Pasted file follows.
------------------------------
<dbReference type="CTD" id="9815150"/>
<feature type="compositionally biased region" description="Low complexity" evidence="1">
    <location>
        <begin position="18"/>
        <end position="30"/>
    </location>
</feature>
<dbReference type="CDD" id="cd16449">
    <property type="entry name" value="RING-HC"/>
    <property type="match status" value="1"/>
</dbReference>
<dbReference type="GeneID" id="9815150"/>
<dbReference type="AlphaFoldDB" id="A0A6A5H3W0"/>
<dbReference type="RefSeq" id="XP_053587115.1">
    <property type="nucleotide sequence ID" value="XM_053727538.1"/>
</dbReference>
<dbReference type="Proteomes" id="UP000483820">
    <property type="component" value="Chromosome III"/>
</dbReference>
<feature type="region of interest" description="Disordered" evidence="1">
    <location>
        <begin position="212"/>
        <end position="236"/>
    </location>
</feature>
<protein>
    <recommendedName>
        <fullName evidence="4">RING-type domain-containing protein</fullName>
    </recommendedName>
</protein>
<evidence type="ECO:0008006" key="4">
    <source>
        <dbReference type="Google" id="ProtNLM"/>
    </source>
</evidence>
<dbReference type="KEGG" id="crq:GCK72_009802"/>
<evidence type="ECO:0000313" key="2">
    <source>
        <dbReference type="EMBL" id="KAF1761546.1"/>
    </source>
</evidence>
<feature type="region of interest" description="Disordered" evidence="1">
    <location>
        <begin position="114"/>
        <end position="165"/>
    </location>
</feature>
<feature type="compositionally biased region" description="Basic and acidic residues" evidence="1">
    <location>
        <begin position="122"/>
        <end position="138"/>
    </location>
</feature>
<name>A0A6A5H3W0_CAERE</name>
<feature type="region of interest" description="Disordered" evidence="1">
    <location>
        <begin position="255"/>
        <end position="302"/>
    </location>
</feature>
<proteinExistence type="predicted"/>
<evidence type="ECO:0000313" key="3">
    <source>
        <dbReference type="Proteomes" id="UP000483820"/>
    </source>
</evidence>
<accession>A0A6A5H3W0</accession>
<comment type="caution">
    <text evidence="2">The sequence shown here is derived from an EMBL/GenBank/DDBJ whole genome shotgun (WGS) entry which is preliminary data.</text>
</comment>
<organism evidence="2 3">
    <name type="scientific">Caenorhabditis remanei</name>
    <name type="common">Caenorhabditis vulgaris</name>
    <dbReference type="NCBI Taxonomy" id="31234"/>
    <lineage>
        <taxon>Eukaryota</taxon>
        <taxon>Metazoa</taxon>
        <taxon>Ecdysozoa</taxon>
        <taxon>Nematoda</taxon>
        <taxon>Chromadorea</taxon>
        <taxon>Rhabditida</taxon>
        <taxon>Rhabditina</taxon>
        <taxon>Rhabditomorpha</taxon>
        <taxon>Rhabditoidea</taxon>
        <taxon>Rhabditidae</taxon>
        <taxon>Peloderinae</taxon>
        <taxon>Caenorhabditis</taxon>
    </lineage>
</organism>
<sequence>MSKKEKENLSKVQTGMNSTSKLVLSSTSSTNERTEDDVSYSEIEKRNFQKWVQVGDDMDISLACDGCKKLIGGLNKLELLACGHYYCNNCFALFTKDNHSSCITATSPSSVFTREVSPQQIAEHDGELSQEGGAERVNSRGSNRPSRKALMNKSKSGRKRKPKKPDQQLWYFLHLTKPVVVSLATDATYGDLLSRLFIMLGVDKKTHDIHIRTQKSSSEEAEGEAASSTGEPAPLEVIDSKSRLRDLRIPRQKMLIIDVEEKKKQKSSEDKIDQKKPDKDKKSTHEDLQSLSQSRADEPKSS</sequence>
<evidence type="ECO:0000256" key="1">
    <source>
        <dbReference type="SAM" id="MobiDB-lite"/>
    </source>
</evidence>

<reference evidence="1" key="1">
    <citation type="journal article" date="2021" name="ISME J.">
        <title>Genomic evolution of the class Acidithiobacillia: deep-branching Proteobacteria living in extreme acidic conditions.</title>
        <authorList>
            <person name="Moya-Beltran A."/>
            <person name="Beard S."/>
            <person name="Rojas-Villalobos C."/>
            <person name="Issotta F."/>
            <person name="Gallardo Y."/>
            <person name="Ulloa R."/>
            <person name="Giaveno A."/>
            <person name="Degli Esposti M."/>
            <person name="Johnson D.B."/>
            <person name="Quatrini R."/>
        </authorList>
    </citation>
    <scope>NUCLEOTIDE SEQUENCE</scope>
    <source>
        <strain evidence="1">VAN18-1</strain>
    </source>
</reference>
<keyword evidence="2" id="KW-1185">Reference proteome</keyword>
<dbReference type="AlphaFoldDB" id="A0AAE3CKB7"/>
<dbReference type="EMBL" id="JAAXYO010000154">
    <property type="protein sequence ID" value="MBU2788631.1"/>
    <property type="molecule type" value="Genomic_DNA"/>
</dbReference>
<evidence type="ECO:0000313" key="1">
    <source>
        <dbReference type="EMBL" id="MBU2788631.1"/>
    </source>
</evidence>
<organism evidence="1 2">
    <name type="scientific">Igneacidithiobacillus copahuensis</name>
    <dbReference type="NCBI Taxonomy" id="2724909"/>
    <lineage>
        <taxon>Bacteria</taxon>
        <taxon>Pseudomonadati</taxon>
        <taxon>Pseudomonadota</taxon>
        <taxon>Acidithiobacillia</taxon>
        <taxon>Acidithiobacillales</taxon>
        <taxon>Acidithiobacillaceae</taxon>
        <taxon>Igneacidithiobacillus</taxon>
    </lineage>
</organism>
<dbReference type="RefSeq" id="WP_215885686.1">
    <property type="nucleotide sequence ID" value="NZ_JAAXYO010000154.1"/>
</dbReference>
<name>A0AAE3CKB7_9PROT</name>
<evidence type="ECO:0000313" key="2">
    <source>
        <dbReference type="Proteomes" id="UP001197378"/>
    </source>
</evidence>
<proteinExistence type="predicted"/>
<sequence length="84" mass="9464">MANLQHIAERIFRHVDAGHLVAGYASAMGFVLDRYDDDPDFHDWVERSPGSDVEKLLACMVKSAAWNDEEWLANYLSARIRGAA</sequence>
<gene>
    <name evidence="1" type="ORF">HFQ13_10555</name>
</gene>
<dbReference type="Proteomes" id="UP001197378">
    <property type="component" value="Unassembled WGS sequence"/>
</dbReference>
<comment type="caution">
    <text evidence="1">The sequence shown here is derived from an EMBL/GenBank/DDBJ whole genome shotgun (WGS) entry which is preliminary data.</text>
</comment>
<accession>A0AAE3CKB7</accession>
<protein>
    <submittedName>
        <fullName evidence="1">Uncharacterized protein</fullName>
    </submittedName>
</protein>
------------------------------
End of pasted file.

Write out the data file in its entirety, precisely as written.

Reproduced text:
<dbReference type="CTD" id="9815150"/>
<feature type="compositionally biased region" description="Low complexity" evidence="1">
    <location>
        <begin position="18"/>
        <end position="30"/>
    </location>
</feature>
<dbReference type="CDD" id="cd16449">
    <property type="entry name" value="RING-HC"/>
    <property type="match status" value="1"/>
</dbReference>
<dbReference type="GeneID" id="9815150"/>
<dbReference type="AlphaFoldDB" id="A0A6A5H3W0"/>
<dbReference type="RefSeq" id="XP_053587115.1">
    <property type="nucleotide sequence ID" value="XM_053727538.1"/>
</dbReference>
<dbReference type="Proteomes" id="UP000483820">
    <property type="component" value="Chromosome III"/>
</dbReference>
<feature type="region of interest" description="Disordered" evidence="1">
    <location>
        <begin position="212"/>
        <end position="236"/>
    </location>
</feature>
<protein>
    <recommendedName>
        <fullName evidence="4">RING-type domain-containing protein</fullName>
    </recommendedName>
</protein>
<evidence type="ECO:0008006" key="4">
    <source>
        <dbReference type="Google" id="ProtNLM"/>
    </source>
</evidence>
<dbReference type="KEGG" id="crq:GCK72_009802"/>
<evidence type="ECO:0000313" key="2">
    <source>
        <dbReference type="EMBL" id="KAF1761546.1"/>
    </source>
</evidence>
<feature type="region of interest" description="Disordered" evidence="1">
    <location>
        <begin position="114"/>
        <end position="165"/>
    </location>
</feature>
<feature type="compositionally biased region" description="Basic and acidic residues" evidence="1">
    <location>
        <begin position="122"/>
        <end position="138"/>
    </location>
</feature>
<name>A0A6A5H3W0_CAERE</name>
<feature type="region of interest" description="Disordered" evidence="1">
    <location>
        <begin position="255"/>
        <end position="302"/>
    </location>
</feature>
<proteinExistence type="predicted"/>
<evidence type="ECO:0000313" key="3">
    <source>
        <dbReference type="Proteomes" id="UP000483820"/>
    </source>
</evidence>
<accession>A0A6A5H3W0</accession>
<comment type="caution">
    <text evidence="2">The sequence shown here is derived from an EMBL/GenBank/DDBJ whole genome shotgun (WGS) entry which is preliminary data.</text>
</comment>
<organism evidence="2 3">
    <name type="scientific">Caenorhabditis remanei</name>
    <name type="common">Caenorhabditis vulgaris</name>
    <dbReference type="NCBI Taxonomy" id="31234"/>
    <lineage>
        <taxon>Eukaryota</taxon>
        <taxon>Metazoa</taxon>
        <taxon>Ecdysozoa</taxon>
        <taxon>Nematoda</taxon>
        <taxon>Chromadorea</taxon>
        <taxon>Rhabditida</taxon>
        <taxon>Rhabditina</taxon>
        <taxon>Rhabditomorpha</taxon>
        <taxon>Rhabditoidea</taxon>
        <taxon>Rhabditidae</taxon>
        <taxon>Peloderinae</taxon>
        <taxon>Caenorhabditis</taxon>
    </lineage>
</organism>
<sequence>MSKKEKENLSKVQTGMNSTSKLVLSSTSSTNERTEDDVSYSEIEKRNFQKWVQVGDDMDISLACDGCKKLIGGLNKLELLACGHYYCNNCFALFTKDNHSSCITATSPSSVFTREVSPQQIAEHDGELSQEGGAERVNSRGSNRPSRKALMNKSKSGRKRKPKKPDQQLWYFLHLTKPVVVSLATDATYGDLLSRLFIMLGVDKKTHDIHIRTQKSSSEEAEGEAASSTGEPAPLEVIDSKSRLRDLRIPRQKMLIIDVEEKKKQKSSEDKIDQKKPDKDKKSTHEDLQSLSQSRADEPKSS</sequence>
<evidence type="ECO:0000256" key="1">
    <source>
        <dbReference type="SAM" id="MobiDB-lite"/>
    </source>
</evidence>

<reference evidence="1" key="1">
    <citation type="journal article" date="2021" name="ISME J.">
        <title>Genomic evolution of the class Acidithiobacillia: deep-branching Proteobacteria living in extreme acidic conditions.</title>
        <authorList>
            <person name="Moya-Beltran A."/>
            <person name="Beard S."/>
            <person name="Rojas-Villalobos C."/>
            <person name="Issotta F."/>
            <person name="Gallardo Y."/>
            <person name="Ulloa R."/>
            <person name="Giaveno A."/>
            <person name="Degli Esposti M."/>
            <person name="Johnson D.B."/>
            <person name="Quatrini R."/>
        </authorList>
    </citation>
    <scope>NUCLEOTIDE SEQUENCE</scope>
    <source>
        <strain evidence="1">VAN18-1</strain>
    </source>
</reference>
<keyword evidence="2" id="KW-1185">Reference proteome</keyword>
<dbReference type="AlphaFoldDB" id="A0AAE3CKB7"/>
<dbReference type="EMBL" id="JAAXYO010000154">
    <property type="protein sequence ID" value="MBU2788631.1"/>
    <property type="molecule type" value="Genomic_DNA"/>
</dbReference>
<evidence type="ECO:0000313" key="1">
    <source>
        <dbReference type="EMBL" id="MBU2788631.1"/>
    </source>
</evidence>
<organism evidence="1 2">
    <name type="scientific">Igneacidithiobacillus copahuensis</name>
    <dbReference type="NCBI Taxonomy" id="2724909"/>
    <lineage>
        <taxon>Bacteria</taxon>
        <taxon>Pseudomonadati</taxon>
        <taxon>Pseudomonadota</taxon>
        <taxon>Acidithiobacillia</taxon>
        <taxon>Acidithiobacillales</taxon>
        <taxon>Acidithiobacillaceae</taxon>
        <taxon>Igneacidithiobacillus</taxon>
    </lineage>
</organism>
<dbReference type="RefSeq" id="WP_215885686.1">
    <property type="nucleotide sequence ID" value="NZ_JAAXYO010000154.1"/>
</dbReference>
<name>A0AAE3CKB7_9PROT</name>
<evidence type="ECO:0000313" key="2">
    <source>
        <dbReference type="Proteomes" id="UP001197378"/>
    </source>
</evidence>
<proteinExistence type="predicted"/>
<sequence length="84" mass="9464">MANLQHIAERIFRHVDAGHLVAGYASAMGFVLDRYDDDPDFHDWVERSPGSDVEKLLACMVKSAAWNDEEWLANYLSARIRGAA</sequence>
<gene>
    <name evidence="1" type="ORF">HFQ13_10555</name>
</gene>
<dbReference type="Proteomes" id="UP001197378">
    <property type="component" value="Unassembled WGS sequence"/>
</dbReference>
<comment type="caution">
    <text evidence="1">The sequence shown here is derived from an EMBL/GenBank/DDBJ whole genome shotgun (WGS) entry which is preliminary data.</text>
</comment>
<accession>A0AAE3CKB7</accession>
<protein>
    <submittedName>
        <fullName evidence="1">Uncharacterized protein</fullName>
    </submittedName>
</protein>